Magnificent music: the sort of creative effusion that happens when one of these musicians is on the stand, and even more when the three of them get together.

May your happiness increase!

COZY VIRTUOSI: RUSS PHILLIPS, DAN BARRETT, ROSSANO SPORTIELLO, NICKI PARROTT, ED METZ at the 2015 ATLANTA JAZZ PARTY (April 19, 2015)

How do we define virtuosity?  Is it blinding technical skill, amazing displays of bravado, playing higher, faster, in ways that dizzy and delight?  Sometimes, perhaps.  I think Louis’ 250 high C’s in performances in the early Thirties must have delighted audiences.  But the true virtuosity (to me) is subtler, quieter, more subversive: Louis’ melody statement and solo on THAT’S FOR ME comes to mind.  Dear and deep melodic improvisations that stick in the mind as much as the original song; tone and touch that come to us with the sweet clarity and intensity of beloved voices; unerring yet relaxed swing.

Russ and Dan at Atlanta

The three performances offered here are perfectly virtuosic, although the general approach is spiritual rather than calisthenic, people playing for the happiness of the band rather than for the loudest applause.

Five people joined forces on the spot — not an organized band — at the 2015 Atlanta Jazz Party: Russ Phillips, Dan Barrett, trombone; Rossano Sportiello, piano; Nicki Parrott, string bass; Ed Metz, drums.

I’ve already posted this quintet’s made-fresh-while-you-wait masterpiece, improvisations on Artie Shaw’s blues line for his Gramercy Five, SUMMIT RIDGE DRIVE, but it bears repeated watching and listening:

Lovely in a blue haze, but with a swing: MOOD INDIGO:

And EAST OF THE SUN, which Professor Barrett explicates for us as preface to the glorious cosmological explorations:

These cozy virtuosi (thanks to Cole Porter) indeed.

May your happiness increase!

BY THE LIGHT OF LOUIS

LOUIS and ALPHA and dog

I’ve written this before, but when I hear Louis Armstrong, I have great difficulty keeping myself from standing up instantly and putting my hand over my heart.

LOUIS cartoon in Melody Maker Jan. 1933

But I also feel that way about music that reminds me of Louis.  I don’t simply mean WHEN IT’S SLEEPY TIME DOWN SOUTH or THE FAITHFUL HUSSAR, but any music that’s beautifully and reverently played, with emphasis on melodic improvisation in swing.  That happens fairly regularly, thank goodness, with the musicians I follow.  And it happened most beautifully at the end of the 2015 Allegheny Jazz Party (now the Cleveland Classic Jazz Party) during the closing ballad medley.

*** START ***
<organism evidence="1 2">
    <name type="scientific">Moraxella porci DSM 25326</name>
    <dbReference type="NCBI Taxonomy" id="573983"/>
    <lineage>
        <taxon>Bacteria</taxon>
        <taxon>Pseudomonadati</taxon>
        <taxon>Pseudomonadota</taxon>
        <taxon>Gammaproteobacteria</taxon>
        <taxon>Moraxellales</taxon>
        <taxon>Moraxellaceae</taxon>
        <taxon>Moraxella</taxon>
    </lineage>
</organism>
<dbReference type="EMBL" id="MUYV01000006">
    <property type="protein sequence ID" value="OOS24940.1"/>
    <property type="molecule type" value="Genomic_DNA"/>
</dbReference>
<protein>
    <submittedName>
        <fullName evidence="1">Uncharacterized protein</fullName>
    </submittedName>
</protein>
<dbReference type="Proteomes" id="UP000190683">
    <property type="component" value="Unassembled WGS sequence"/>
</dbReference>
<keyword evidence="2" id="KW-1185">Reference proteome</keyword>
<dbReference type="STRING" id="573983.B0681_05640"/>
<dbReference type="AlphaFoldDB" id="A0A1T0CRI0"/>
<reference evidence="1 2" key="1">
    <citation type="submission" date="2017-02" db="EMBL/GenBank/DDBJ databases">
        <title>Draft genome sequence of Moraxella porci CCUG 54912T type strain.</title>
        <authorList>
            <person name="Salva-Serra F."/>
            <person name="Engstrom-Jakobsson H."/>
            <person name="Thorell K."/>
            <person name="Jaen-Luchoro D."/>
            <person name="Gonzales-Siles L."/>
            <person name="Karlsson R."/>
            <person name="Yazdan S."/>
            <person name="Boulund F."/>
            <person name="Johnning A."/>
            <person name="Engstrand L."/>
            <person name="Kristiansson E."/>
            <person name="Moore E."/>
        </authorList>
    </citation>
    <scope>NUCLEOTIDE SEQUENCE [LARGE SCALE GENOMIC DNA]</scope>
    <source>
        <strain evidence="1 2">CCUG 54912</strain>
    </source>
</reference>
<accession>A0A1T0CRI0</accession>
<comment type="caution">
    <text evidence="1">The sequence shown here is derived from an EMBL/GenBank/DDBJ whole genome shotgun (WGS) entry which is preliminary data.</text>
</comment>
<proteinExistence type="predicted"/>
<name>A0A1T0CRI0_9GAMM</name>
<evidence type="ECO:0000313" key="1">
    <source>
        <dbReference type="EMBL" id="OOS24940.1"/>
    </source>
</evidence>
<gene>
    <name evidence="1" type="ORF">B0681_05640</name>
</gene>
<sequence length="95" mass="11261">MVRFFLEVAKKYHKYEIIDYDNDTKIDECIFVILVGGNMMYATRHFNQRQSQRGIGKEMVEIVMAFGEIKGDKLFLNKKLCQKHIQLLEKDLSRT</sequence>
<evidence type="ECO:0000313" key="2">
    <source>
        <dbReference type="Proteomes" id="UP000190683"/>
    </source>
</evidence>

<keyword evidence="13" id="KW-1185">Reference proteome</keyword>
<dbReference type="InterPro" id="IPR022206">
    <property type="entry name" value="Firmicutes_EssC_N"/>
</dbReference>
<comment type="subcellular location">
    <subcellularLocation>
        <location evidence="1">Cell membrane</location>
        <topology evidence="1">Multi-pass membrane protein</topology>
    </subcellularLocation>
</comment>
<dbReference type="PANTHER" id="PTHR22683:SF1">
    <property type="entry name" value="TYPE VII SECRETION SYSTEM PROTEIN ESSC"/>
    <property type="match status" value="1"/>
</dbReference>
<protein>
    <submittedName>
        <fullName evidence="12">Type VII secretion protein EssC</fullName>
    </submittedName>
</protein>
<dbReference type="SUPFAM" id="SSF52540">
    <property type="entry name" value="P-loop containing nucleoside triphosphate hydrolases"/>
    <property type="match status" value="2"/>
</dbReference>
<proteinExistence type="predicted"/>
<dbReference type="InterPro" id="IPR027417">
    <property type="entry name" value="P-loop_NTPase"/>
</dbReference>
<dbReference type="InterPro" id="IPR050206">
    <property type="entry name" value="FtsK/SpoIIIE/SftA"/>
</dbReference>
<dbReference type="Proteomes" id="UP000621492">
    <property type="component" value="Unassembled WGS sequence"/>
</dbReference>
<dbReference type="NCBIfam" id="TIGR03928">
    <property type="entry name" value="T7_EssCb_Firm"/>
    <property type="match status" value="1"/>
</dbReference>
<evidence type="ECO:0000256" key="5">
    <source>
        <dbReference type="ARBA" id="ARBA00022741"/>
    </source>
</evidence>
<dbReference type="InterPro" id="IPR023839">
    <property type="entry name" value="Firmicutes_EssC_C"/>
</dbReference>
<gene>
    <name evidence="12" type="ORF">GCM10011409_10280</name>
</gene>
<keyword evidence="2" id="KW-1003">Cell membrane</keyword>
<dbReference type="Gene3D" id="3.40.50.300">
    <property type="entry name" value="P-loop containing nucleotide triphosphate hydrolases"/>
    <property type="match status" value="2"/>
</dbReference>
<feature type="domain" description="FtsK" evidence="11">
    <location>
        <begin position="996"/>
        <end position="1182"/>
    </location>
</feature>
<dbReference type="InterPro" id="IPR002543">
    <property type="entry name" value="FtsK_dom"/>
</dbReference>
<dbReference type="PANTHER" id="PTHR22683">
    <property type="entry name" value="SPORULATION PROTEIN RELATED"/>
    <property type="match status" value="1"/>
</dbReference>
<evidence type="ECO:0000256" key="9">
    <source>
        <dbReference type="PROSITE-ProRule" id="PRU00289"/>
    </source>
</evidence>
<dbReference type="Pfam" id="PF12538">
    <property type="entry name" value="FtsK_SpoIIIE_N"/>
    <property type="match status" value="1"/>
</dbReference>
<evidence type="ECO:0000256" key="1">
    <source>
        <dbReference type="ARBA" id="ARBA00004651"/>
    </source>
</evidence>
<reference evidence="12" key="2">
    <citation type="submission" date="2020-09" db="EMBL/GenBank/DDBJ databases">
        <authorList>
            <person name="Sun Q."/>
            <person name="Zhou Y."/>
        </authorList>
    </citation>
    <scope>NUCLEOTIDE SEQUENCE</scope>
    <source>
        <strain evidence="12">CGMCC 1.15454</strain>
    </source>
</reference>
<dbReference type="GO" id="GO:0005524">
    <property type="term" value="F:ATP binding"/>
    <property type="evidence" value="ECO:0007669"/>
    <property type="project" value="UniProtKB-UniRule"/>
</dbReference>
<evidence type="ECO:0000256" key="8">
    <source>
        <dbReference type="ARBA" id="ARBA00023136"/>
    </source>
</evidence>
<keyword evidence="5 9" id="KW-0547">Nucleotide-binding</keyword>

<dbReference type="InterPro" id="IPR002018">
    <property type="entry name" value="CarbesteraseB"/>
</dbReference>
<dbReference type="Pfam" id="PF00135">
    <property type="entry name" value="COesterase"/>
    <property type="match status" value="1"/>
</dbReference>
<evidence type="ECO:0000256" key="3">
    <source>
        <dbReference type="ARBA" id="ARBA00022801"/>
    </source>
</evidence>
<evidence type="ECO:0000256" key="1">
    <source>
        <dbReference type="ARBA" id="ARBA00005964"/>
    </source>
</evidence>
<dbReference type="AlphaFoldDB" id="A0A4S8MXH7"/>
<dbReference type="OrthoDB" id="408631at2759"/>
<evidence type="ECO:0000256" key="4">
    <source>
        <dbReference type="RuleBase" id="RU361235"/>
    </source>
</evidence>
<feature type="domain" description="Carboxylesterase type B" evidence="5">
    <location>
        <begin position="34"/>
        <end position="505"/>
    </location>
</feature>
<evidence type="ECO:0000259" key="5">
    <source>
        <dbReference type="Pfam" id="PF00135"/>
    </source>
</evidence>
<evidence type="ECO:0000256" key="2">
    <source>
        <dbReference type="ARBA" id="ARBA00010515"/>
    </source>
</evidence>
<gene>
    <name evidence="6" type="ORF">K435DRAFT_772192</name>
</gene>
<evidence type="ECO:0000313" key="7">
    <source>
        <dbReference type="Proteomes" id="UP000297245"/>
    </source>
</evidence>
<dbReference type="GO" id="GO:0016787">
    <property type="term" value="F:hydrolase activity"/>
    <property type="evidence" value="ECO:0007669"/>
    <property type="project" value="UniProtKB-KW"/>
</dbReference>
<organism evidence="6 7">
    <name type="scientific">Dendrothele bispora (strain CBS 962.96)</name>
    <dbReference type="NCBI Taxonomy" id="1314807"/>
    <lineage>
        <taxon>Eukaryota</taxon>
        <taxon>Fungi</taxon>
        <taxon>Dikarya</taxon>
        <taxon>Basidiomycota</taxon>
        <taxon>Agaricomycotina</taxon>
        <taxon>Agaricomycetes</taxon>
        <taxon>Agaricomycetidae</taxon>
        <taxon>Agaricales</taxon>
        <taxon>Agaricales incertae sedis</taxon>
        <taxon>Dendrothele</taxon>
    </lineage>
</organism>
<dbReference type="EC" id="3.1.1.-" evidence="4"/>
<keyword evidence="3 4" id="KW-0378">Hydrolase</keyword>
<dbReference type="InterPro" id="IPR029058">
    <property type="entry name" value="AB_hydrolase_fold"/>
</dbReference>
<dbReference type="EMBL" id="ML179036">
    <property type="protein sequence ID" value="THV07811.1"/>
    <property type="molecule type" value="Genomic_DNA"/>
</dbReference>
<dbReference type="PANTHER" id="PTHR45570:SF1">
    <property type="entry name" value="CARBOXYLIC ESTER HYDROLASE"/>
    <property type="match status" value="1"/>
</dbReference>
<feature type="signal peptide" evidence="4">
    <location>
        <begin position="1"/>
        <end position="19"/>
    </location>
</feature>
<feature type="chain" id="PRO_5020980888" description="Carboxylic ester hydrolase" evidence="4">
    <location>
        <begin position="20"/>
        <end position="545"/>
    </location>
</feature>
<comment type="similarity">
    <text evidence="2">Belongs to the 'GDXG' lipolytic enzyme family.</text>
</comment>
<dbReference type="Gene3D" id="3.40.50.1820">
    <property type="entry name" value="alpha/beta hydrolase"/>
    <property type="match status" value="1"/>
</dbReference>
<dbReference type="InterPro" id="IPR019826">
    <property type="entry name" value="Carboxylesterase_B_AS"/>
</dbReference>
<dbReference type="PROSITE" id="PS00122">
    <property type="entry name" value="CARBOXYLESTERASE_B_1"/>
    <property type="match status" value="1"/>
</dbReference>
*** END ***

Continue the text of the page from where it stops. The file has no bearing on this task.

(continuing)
I know that Norman Granz got the credit for introducing the ballad medley to jazz concerts — that is, rather than have everyone on stage take a long solo on a ballad, thus making for a musical interlude of nearly an hour at a slow tempo, he would have his soloists take one chorus only on a ballad that they’d chosen, with the rhythm section keeping the same slow tempo but changing key — but I wonder if credit shouldn’t go first or simultaneously to Eddie Condon, for whom this was a regular feature in clubs and broadcasts and even recordings.  Condon’s medleys were a bit more brisk — what generations ago musicians and listeners called “rhythm ballads” — but they were delightful interludes.

Joe Boughton, founder of the Allegheny Jazz Party (and Jazz at Chautauqua and other gifts) would have followed the Condon model — I think JATP was anathema to him.  Since he loved obscure show tunes and songs that would otherwise be forgotten, he insisted that his parties close with an extended ballad medley before a final jam tune.

A beautiful evocation of what Riley and Clint Baker call LOUISNESS happened once again at the 2015 Party (September 13, 2015) when all the musicians trooped onstage to play or sing one heartfelt chorus.  Here are six of the best: soloists Scott Robinson, tenor [WAS I TO BLAME?}; Duke Heitger, trumpet [BODY AND SOUL]; Jon-Erik Kellso, trumpet [HOME] with lovely rhythm section support from Rossano Sportiello, piano; Frank Tate, string bass; Hal Smith, drums.

I think of Joe Oliver sternly telling his protege that people wanted to hear that lead . . . and of Louis always embodying that the song was lovely and that one had to play it from the heart.

What music is all about; what music does at its best.

May your happiness increase!

GRATITUDE in ABUNDANCE in CLEVELAND (Sept. 13, 2015)

Being adult human beings is not as easy as they told us it would be.  “Oh, you’ll understand when you get older.”  “You’ll be able to do that when you’re a grownup.”  Surprise!  So, sometimes we are so busy trying to figure out what hit us that we forget that being alive is a privilege.

THANKS A MILLION

There are millions of reasons to be grateful — shall we start with waking up?

THANKS A MILLION 2

Here is the musical embodiment of that sentiment:

This delicious little episode — gratitude, swung — took place at the Cleveland Classic Jazz Party on September 13, 2015.  The spiritual teachers on the stand are Duke Heitger, trumpet; Scott Robinson, tenor saxophone; Rossano Sportiello, piano; Nicki Parrott, string bass; Ricky Malichi, drums.  I am so glad they exist, and that they are imbued with such art, grace, and love — conveyed in every second of this performance.  The song, as Duke tells us, is THANKS A MILLION, so the people we also give thanks to are Jon-Erik Kellso, Louis Armstrong, and even Dick Powell.

And surely I am grateful to Nancy Hancock Griffith and Kathy Hancock for courageously and fervently making sure that there is another Cleveland Classic Jazz Party in September 2016.

But mostly I am glad to have ears to hear with, friends to share pleasures with, and music to savor.

May your happiness increase!